Seen only in Florida, bright orange wings fade to a dark gleaming purple on the Spotted Oleander Caterpillar Moth.
The tropical Spotted Oleander Caterpillar Moth is more often seen in Caribbean countries, but it arrived in Florida where now a few populations exist in the southern parts of the state. The black body of the moth has a ring of small white dots around its collar, and a pair of white dots on its hairy thorax. A large, single white dot sits at the center of the abdomen. The long, lustrous orange wings gradually shift colors and end in a deep purple at the bottom edges. Black antennae have bright orange tips.
The caterpillar has an orange head and body. Large white spots line the sides and top of the body which is covered in tufts of long, stiff, spiny hairs. A pair of black hairs sit at the head and rear. Females exude a pheromone that attract males. Fertilized eggs are laid in groups on oleander leaves. The caterpillars feed on the leaves and can diminish the aesthetics of a cluster of oleanders, but this moth is somewhat rare, so it is not a significant problem in Florida, unlike the more destructive Oleander Caterpillar.
Scientific Name: Empyreuma pugione
Butterfly or Moth
Colors: orange, black, white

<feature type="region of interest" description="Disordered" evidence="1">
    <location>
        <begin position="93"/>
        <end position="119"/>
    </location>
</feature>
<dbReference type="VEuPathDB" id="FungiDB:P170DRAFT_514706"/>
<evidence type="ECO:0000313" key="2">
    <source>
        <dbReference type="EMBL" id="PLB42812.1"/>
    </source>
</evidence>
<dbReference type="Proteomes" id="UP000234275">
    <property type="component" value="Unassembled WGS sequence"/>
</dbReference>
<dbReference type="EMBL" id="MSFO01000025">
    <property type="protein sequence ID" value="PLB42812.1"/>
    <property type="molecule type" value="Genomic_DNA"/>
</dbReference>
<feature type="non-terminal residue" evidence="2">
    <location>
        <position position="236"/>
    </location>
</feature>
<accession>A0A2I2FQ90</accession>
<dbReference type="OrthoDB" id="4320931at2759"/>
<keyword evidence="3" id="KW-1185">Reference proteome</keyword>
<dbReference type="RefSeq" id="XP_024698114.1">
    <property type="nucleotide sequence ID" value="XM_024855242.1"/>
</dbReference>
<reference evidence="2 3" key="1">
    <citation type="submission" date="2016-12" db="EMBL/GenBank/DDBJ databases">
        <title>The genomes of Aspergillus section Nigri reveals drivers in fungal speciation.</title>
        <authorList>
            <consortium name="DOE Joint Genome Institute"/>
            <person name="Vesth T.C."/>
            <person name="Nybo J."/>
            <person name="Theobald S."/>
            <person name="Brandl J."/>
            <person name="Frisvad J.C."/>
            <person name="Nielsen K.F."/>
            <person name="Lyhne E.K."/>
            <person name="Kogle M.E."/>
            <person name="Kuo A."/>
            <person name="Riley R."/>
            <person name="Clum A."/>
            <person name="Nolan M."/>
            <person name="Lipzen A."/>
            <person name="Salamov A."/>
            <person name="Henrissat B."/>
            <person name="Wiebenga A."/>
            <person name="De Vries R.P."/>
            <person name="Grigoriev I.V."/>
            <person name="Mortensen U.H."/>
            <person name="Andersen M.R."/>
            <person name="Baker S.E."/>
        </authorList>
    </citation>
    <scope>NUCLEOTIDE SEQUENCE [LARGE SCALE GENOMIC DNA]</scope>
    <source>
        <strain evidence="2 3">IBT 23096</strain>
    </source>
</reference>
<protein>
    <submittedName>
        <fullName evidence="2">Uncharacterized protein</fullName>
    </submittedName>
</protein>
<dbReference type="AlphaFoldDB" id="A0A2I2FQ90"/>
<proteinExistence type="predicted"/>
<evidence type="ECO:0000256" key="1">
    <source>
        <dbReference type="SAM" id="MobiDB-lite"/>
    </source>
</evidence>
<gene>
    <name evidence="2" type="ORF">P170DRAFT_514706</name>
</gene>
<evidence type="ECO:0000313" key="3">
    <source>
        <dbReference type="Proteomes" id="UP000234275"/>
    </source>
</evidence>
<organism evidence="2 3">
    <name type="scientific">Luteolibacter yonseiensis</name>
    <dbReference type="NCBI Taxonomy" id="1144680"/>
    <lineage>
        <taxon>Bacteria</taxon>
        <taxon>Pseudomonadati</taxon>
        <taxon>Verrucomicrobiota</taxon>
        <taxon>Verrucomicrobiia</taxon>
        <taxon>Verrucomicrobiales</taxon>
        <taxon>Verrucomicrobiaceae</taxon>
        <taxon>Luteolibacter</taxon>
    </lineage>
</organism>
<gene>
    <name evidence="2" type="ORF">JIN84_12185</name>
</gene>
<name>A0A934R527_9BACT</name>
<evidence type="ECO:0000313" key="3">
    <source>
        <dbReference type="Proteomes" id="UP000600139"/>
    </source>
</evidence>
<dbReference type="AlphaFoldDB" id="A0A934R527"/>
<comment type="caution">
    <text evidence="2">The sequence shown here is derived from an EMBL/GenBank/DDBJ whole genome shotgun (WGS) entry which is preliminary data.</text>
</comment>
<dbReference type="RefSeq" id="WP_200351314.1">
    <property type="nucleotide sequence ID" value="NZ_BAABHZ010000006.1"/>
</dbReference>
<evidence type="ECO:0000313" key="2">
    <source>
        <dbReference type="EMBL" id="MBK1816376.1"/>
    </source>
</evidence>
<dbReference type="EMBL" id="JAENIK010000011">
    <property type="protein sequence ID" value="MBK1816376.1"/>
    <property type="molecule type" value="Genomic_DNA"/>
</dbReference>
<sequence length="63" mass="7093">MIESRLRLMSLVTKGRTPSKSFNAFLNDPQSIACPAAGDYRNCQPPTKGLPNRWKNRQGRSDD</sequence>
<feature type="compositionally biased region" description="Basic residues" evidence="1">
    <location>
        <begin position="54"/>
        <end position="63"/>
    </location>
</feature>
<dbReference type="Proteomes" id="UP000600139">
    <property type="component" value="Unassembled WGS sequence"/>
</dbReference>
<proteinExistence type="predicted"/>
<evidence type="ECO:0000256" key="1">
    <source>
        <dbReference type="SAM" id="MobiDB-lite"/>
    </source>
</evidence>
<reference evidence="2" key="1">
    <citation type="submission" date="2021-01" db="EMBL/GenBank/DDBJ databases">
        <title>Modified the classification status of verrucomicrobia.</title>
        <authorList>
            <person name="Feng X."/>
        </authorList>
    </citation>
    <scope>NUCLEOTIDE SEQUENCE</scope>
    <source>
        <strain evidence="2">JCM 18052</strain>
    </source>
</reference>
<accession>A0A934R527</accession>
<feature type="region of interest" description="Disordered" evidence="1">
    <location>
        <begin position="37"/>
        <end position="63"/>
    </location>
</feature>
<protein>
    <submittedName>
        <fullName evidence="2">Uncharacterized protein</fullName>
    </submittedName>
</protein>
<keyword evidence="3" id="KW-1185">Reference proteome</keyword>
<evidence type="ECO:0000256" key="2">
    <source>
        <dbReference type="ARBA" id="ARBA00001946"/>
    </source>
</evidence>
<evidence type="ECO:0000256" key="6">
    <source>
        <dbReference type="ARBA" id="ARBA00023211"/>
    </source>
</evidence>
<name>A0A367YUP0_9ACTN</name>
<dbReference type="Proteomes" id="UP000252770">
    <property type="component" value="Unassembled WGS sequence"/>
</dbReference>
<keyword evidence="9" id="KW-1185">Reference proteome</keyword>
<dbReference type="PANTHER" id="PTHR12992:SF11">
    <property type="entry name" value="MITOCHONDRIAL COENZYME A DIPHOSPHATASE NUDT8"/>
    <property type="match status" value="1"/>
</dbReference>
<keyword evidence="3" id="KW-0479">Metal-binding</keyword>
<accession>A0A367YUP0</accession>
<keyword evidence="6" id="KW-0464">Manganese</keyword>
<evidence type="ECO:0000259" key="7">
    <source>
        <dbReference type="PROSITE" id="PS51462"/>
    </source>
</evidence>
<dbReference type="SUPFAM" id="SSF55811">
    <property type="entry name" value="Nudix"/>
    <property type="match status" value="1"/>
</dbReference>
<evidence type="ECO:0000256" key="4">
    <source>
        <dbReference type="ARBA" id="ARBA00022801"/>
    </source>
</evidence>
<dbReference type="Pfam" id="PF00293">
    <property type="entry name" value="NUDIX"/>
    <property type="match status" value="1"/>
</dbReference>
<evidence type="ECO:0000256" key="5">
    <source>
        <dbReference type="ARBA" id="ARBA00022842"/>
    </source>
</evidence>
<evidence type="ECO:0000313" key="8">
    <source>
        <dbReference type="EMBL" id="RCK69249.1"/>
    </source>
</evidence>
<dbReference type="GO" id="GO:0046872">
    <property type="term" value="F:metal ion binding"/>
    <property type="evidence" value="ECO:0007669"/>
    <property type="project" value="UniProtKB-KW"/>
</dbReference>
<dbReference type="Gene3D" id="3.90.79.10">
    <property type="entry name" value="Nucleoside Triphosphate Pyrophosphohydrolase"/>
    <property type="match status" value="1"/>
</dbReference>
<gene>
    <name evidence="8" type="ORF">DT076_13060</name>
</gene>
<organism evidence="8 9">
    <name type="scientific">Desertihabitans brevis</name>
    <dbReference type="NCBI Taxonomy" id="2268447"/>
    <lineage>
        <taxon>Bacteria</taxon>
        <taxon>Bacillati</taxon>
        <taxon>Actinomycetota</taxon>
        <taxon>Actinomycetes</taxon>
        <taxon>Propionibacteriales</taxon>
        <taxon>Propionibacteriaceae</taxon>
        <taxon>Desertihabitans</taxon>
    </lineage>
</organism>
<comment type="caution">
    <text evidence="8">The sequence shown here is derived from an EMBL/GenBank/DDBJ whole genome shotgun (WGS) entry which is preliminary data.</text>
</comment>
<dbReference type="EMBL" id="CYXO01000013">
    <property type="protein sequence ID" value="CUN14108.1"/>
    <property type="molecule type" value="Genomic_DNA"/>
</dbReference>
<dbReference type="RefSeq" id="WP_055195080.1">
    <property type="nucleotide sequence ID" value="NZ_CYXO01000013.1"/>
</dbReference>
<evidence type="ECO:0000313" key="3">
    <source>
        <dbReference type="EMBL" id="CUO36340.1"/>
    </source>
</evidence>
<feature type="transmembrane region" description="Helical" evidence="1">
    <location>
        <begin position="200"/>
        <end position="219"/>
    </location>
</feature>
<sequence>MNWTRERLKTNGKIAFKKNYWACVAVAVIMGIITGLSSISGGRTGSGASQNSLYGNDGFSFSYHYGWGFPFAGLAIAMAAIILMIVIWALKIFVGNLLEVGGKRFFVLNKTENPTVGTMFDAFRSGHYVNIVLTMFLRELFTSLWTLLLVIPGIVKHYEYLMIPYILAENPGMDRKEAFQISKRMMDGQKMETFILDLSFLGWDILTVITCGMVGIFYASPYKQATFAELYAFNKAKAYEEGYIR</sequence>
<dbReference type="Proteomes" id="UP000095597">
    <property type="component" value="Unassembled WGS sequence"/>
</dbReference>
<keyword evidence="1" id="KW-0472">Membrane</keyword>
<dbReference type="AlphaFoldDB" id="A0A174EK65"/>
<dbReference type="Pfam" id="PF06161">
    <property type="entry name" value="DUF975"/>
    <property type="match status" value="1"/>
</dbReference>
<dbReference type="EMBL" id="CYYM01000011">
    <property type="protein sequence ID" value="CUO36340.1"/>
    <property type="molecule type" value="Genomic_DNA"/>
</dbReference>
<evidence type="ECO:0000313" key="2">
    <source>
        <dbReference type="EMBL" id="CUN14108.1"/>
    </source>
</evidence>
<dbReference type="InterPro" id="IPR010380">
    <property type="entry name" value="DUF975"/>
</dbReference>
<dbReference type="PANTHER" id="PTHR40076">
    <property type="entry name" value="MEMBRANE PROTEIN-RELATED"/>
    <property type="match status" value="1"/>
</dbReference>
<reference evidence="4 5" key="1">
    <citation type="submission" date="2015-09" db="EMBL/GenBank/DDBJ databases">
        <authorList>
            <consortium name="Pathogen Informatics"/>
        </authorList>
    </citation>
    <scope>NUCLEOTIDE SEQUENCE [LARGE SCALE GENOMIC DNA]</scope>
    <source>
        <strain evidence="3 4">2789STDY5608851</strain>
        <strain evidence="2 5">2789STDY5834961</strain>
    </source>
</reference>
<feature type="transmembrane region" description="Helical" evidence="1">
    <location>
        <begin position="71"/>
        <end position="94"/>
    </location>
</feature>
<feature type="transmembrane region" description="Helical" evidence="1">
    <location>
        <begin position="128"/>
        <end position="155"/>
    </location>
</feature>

Descriptors: iridescent, fade, ombré, white dot, flying, orange-tip antennae, rare
Note: An insect's reach is not limited by lines drawn on a map and therefore species may appear in areas, regions and/or states beyond those listed above as they are driven by environmental factors (such as climate change), available food supplies and mating patterns. Grayed-out selections indicate that the subject in question has not been reported in that particular territory. U.S. states and Canadian provinces / territories are clickable to their respective bug listings.
Butterfly and Moth Anatomy
Antennae: Butterflies and Moths have a pair of antennae on the head used as sensors.
Head: The head is home to the insect's eyes, antennae, and proboscis.
Thorax: Home to the three pairs of legs as well as vital internal organs.
Abdomen: Contains vital internal organs such as the heart(s) and reproduction facilities.
Forewing: The upper, forward wing pair used for flying.
Hindwing: The lower, rearward wing pair used for flying.
NOTE: Butterflies and Moths are part of the Lepidopteran order as they share many similarities.